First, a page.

Years ago people on Earth would look at groups of stars and make up stories about them. They are called constellations. Some constellations were used for navigating the seas since there was no GPS back then!

Learn about a few of the most popular and visible constellations in our sky. 

Lastly, make up a constellation of your own and write a story about it!

Pages 7-8: About our Moon

Now we'll discuss the Moon. As we spin around the Sun, the Moon spins around us. Based on where it is on it's trip around Earth, we may see the Moon glow. This glow of the Moon is actually us seeing the Sun shining on the Moon's surface.


These changes in the moon's appearance happen because of the positions of the moon, Earth, and the sun as the moon orbits around our planet.


A waxing moon, we mean that the moon is growing and becoming brighter.

A waning moon, we mean that the moon is shrinking and becoming less visible.

On Page 4, have the girls first number their calendar to reflect the next 30 days. Do a quick search of when the next New Moon and Full Moon are. Have the girls color the date of the Full Moon in YELLOW. Have them color the New Moon in BLACK.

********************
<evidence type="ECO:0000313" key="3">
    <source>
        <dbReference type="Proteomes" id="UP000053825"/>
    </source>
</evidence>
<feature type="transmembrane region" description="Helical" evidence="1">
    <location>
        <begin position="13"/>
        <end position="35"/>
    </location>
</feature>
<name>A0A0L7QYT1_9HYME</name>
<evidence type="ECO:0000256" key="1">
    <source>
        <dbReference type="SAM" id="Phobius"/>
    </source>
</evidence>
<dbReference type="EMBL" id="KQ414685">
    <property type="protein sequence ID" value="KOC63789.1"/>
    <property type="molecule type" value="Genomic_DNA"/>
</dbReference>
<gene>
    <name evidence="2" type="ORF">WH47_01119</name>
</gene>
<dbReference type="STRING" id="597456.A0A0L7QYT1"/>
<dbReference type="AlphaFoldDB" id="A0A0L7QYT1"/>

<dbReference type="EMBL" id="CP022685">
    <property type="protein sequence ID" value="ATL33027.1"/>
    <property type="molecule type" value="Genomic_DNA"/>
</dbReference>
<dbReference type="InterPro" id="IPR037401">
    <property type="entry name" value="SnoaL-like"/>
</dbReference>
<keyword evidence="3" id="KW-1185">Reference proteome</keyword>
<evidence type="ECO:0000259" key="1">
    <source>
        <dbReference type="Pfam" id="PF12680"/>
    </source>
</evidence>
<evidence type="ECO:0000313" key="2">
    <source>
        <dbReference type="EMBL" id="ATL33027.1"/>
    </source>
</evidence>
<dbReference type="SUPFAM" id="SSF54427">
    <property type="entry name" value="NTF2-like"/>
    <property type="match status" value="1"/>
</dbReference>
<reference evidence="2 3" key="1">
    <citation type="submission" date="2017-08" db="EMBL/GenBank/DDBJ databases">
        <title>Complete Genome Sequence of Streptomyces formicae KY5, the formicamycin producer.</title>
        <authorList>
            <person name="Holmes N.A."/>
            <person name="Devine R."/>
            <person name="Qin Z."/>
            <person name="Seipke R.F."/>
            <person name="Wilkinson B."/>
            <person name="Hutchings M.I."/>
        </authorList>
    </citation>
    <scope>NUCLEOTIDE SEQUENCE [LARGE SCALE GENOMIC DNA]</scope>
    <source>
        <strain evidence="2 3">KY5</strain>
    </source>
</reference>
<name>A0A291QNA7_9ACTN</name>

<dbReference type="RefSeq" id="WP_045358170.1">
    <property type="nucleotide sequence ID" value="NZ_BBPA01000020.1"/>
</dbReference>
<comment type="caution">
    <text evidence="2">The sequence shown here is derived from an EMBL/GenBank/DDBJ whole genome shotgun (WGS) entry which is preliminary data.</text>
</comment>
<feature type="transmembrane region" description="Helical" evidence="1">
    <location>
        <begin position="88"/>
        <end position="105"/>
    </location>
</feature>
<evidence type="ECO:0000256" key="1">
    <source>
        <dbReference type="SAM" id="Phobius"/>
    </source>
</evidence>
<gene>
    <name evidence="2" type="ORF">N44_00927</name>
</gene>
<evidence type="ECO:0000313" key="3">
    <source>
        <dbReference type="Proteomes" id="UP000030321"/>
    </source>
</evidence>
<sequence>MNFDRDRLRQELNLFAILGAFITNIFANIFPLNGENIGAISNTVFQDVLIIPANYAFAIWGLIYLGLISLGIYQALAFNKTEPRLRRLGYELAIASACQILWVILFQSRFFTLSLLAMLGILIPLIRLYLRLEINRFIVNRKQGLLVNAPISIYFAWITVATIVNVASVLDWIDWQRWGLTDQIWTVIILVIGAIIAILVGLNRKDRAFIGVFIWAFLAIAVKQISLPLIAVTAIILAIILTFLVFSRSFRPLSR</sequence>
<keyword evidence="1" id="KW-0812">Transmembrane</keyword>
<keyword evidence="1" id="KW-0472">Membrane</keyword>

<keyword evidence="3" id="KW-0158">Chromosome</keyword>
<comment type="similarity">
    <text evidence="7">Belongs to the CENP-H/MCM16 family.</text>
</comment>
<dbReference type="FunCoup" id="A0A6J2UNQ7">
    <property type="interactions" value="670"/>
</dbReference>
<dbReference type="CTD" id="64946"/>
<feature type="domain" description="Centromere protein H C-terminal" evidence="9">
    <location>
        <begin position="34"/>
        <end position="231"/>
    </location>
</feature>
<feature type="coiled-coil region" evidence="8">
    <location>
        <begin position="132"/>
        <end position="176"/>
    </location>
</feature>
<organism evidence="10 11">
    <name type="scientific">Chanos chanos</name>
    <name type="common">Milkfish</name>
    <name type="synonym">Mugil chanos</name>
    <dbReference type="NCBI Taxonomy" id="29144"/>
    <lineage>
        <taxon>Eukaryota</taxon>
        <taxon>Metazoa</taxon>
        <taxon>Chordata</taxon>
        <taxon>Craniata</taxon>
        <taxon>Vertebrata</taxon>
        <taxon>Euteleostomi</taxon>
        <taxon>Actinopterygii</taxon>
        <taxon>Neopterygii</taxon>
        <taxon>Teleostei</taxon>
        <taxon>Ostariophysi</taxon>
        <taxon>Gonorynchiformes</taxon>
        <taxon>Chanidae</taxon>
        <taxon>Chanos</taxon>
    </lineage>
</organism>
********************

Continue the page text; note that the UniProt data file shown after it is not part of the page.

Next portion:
Next they're going to find the midway between them. Color this date as half YELLOW and half BLACK. This is the First Quarter Moon. Now color the moons in between the Full and Quarter moon. Have the size of the YELLOW get smaller. Do the same from the Quarter Moon to the New Moon having the YELLOW part get smaller until it's almost all BLACK.

The girls should then observe the moon on these dates in the future. Does the view of the moon match what your chart looks like? 

Page 9: Test your Knowledge

Using the facts from above, play a Trivia game. Pick 10 out of the list and see if the girls remember. You can split them into teams or have them work individually. 

For 2 Bonus Points, see if the girls can remember the order of the planets using their mnemonic device (NO PEEKING at their earlier pages. :) )